PUNTA GORDA — A couple arrested Friday are accused of failing to get treatment for their dog after it developed a tumor, and then attempting to abandon it at the Animal Welfare League of Charlotte County.

Christopher and Angel Payne, of Punta Gorda, allegedly brought their 13-year-old Shih Tzu, Nitro, to AWL claiming he was a stray they had found a few days earlier.

The Animal Welfare League contacted Charlotte County Animal Control on March 30 about the dog’s “deplorable conditions,” according to Senior Animal Control Officer Reannon Juergensen. She said the dog had severe matting and a large tumor in his mouth. Animal Control suspected the people who dropped the dog off might actually be his owners.

“The dog’s tumor itself was infected,” she said. “It had a very, very, very foul odor to it. In my experience, most people prefer not to have that type of animal in their home with the odor, especially when it’s not yours.”

Animal Control had a conversation with the Paynes, who eventually admitted Nitro was their dog, who they had owned for the majority of his life. He had not been seen by a vet for several years, according to Animal Control’s investigation. Nitro had to be put down, as removing the tumor would have meant removing a large portion of his bottom jaw.

“Unfortunately the tumor was large enough where surgery was not really an option,” Juergensen said.

The Paynes were both charged with one count of torturing or inflicting pain/serious physical injury or death on an animal and abandonment of animals. The first is a third-degree felony, while the second is a first-degree misdemeanor.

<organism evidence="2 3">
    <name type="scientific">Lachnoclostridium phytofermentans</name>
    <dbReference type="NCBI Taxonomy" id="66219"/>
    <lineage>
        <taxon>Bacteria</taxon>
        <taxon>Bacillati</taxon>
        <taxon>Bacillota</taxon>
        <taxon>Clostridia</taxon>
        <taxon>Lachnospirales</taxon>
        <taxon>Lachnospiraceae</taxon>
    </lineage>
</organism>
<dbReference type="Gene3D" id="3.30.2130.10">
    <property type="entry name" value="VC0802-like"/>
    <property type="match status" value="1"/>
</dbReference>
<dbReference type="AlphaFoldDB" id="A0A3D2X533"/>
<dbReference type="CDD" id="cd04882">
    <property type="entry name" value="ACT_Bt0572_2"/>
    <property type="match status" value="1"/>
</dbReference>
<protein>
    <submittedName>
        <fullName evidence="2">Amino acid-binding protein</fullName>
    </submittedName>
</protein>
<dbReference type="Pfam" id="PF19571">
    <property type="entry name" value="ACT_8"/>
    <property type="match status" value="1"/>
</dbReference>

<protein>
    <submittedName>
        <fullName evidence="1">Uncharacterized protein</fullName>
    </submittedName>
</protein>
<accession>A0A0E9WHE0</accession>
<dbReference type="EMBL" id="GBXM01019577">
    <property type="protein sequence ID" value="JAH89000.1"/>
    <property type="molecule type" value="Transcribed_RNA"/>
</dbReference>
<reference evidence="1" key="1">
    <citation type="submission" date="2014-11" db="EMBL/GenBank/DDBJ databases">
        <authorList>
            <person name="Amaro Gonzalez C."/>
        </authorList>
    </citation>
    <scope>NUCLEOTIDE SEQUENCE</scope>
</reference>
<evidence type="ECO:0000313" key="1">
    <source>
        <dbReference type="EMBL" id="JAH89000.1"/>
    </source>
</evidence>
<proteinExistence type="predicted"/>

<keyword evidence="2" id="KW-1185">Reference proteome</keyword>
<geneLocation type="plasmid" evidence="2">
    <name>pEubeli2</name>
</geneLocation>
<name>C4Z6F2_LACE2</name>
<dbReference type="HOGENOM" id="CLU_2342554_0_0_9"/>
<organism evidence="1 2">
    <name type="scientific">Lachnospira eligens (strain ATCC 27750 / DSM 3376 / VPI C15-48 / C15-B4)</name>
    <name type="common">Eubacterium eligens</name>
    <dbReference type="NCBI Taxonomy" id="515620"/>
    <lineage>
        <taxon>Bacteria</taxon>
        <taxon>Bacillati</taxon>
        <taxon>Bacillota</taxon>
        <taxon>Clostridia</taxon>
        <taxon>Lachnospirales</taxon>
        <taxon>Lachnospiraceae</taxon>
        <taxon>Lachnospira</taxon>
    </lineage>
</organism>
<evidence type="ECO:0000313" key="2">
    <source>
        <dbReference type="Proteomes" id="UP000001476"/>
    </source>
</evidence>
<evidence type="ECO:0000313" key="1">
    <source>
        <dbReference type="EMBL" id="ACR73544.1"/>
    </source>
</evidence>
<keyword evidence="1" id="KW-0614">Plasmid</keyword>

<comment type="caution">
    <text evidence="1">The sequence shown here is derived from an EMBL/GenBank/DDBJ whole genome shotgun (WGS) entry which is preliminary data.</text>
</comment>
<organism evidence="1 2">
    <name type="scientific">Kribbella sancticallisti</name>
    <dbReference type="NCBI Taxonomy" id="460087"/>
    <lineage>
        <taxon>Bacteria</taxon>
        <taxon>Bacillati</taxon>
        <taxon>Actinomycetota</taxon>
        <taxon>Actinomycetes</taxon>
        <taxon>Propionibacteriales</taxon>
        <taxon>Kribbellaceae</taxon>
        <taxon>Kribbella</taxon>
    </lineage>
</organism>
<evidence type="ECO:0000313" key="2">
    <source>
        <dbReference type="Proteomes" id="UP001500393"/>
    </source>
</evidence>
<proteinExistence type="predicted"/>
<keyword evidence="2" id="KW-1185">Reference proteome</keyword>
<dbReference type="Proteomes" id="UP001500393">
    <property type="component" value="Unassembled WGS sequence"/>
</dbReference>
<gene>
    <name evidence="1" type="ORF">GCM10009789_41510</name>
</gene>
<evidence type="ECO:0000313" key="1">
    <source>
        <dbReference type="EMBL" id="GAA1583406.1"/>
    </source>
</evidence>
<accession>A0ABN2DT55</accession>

Juergensen noted if the tumor had been addressed immediately, there’s a strong likelihood he would still be living.

“Those types of cancer are considered pretty aggressive,” she said. “If it was treated a few months prior, the dog very likely would have been alive today.”

A lack of finances to treat the dog appeared to be an issue, but Juergensen noted there are other options for anyone who finds themselves in a similar position.

“In the event you take your animal to the vet and this is the diagnosis, if it’s truly not something you can afford, as opposed to getting it to the state Nitro got in, you might be able to find a rescue group, potentially a shelter, something like that and at least get him fixed,” she said.

Re-homing is typically the outcome in those situations, which can be hard on pet owners, but is often best scenario for the animals.

“It’s always a hard decision for anyone to let their dog go to a shelter or a new owner if he can be fixed for his issues, but it’s also not fair to let the animal sit in this condition either,” Juergensen said.

The Paynes were both released from jail after posting $7,000 bonds each.


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